The Chairperson: Section C of the business case deals with affordability and departmental ministerial approval. There are a number of issues on that. Reduction in levels of staff absence is listed as a benefit, but what is the level of sickness absence in Translink? It seems that a very small reduction in sick pay of around only £2,000 is anticipated, and I wonder how, in an agreement with a trade union, you can indicate that there would be a reduction in sickness levels. How, in any sense, could a trade union guarantee that someone would not be sick in the future? It sounds as though it is clutching at straws to try to add something in.
I should say that I have a number of issues to discuss.
Mr P O'Neill: I will take note of them.
The Chairperson: We will go through them systematically. The business case mentions that a benefit will be an "improvement in working practices". What does that mean? The business case does not explain it. How did officials in the Department understand what was meant by "improvement in working practices"? A further benefit to be listed is:
"Transitional arrangements for the introduction of the new timetable and associated re-allocation of staff to Depots."
What is that, and what exactly happened there? The next paragraph, just below "Benefits", states:
"In addition to approved pay awards".
Is the Committee to believe that another pay award is already on the table and that it has been agreed? Are we also to believe that, in addition, we have a process that leads to an increase of £3,382 in salaries, finishing with a figure of £36,050 in 2013-14?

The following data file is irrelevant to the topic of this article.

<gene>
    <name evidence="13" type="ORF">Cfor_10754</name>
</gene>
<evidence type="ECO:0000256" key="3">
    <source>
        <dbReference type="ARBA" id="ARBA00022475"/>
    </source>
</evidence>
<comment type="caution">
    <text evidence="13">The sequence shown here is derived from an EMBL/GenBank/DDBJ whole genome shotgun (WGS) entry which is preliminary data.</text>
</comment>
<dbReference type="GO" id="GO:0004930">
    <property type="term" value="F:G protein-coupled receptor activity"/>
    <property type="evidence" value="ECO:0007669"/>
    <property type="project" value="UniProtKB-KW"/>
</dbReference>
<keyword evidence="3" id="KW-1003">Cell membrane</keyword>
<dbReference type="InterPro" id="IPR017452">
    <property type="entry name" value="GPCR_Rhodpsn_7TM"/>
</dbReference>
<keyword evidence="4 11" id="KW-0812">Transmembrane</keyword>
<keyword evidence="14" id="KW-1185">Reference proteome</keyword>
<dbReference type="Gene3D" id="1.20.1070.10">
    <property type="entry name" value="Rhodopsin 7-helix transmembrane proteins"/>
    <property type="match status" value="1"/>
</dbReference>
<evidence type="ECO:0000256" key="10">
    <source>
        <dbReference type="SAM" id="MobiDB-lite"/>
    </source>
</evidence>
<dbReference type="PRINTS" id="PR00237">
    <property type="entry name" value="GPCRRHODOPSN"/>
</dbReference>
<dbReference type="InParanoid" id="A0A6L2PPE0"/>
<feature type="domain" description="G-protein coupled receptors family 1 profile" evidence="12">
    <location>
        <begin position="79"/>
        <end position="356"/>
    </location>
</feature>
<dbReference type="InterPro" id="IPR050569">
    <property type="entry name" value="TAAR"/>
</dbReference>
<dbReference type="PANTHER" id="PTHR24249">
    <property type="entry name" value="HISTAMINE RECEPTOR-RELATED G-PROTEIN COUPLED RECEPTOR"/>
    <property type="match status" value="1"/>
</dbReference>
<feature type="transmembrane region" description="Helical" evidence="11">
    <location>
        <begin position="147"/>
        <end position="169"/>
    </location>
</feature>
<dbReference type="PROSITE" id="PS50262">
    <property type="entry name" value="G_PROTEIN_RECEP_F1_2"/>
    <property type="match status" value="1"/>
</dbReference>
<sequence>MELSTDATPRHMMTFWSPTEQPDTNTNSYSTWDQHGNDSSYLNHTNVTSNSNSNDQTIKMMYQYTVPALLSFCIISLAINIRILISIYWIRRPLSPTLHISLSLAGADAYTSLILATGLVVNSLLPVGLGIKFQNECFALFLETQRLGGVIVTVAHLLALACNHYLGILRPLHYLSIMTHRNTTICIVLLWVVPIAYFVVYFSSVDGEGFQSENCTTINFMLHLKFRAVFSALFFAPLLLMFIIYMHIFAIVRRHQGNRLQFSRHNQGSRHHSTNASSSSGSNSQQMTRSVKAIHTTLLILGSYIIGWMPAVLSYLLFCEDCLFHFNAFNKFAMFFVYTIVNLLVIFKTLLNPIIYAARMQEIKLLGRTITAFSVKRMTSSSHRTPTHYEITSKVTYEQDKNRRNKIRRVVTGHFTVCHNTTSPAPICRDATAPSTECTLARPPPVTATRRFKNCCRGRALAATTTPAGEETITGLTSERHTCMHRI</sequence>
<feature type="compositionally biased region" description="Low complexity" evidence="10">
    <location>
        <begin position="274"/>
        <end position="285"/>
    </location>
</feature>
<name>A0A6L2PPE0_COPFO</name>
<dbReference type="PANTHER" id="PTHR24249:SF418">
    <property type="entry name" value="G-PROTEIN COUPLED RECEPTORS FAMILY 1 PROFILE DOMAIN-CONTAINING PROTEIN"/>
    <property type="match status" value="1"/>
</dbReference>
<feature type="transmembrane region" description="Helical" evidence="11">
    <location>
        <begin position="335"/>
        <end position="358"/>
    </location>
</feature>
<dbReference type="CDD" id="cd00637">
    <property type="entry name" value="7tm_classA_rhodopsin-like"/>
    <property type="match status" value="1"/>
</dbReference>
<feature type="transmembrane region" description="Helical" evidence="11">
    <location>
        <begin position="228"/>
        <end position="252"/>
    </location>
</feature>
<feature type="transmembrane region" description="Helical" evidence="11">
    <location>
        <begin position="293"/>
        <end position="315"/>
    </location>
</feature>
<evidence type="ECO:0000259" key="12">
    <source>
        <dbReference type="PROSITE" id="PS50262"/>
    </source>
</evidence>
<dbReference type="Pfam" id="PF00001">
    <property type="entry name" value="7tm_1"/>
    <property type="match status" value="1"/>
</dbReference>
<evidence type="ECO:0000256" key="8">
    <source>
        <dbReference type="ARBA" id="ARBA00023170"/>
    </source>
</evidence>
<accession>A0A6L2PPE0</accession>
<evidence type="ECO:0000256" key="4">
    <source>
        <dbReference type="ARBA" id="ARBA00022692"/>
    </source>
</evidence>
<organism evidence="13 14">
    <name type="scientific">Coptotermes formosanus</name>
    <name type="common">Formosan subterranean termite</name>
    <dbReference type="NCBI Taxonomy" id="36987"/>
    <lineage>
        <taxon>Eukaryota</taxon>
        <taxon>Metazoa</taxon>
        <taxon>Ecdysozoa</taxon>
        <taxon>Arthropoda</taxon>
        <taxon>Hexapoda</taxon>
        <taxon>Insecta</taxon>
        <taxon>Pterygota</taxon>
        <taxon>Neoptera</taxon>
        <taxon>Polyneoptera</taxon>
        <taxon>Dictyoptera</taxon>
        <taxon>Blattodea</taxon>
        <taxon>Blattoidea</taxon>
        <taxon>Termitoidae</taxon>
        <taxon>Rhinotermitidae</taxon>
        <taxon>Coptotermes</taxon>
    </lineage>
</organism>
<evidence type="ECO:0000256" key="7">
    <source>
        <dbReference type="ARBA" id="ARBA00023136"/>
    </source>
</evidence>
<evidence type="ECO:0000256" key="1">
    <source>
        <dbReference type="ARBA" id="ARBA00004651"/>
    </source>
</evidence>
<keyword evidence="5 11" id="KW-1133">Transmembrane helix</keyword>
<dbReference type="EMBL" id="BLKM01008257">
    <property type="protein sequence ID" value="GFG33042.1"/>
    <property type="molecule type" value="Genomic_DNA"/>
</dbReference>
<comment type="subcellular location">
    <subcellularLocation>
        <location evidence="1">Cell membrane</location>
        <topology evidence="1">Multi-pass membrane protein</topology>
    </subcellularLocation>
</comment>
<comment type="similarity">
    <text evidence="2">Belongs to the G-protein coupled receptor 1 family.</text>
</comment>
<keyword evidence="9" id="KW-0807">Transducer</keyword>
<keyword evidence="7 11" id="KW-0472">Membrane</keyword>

Where the overall savings are concerned, reducing the headcount of 143 existing train drivers to the 128 coming on track means that you have 15 people to shed. Is there a redundancy or associated cost to that, and why is it not in the business case? You do not just get rid of 15 people with no consequences.
Mr P O'Neill: I think that I can explain that one very quickly for you.
The Chairperson: OK. In the non-monetary benefits section of the business case, the paragraph entitled "Economy", states:
"A new Contract will assist in delivering an improved train service to Northern Ireland which in turn will incentivise passenger growth".
How do you make that claim? What figures or business case do you have to prove that that is the case? It seems that, in the non-monetary benefits section, you were perhaps clutching at straws to find things to present.
Under the section on safety, the document states:
"A new Contract will provide a positive safety impact through its contribution to an increased modal shift to rail which improves safety to travel."
What figures, background or statistics do you have for making that claim in the business case?
Under "Business Continuity", the document states:
"A new Contract provides enhanced flexibility during disruption to ensure service continuity."
That does not really explain it. The document continues:
"Furthermore the agreement will mitigate future business risk of industrial action."
So, the unions have agreed with you that they will never go on strike again or do anything like that.
Mr P O'Neill: OK, I take your point.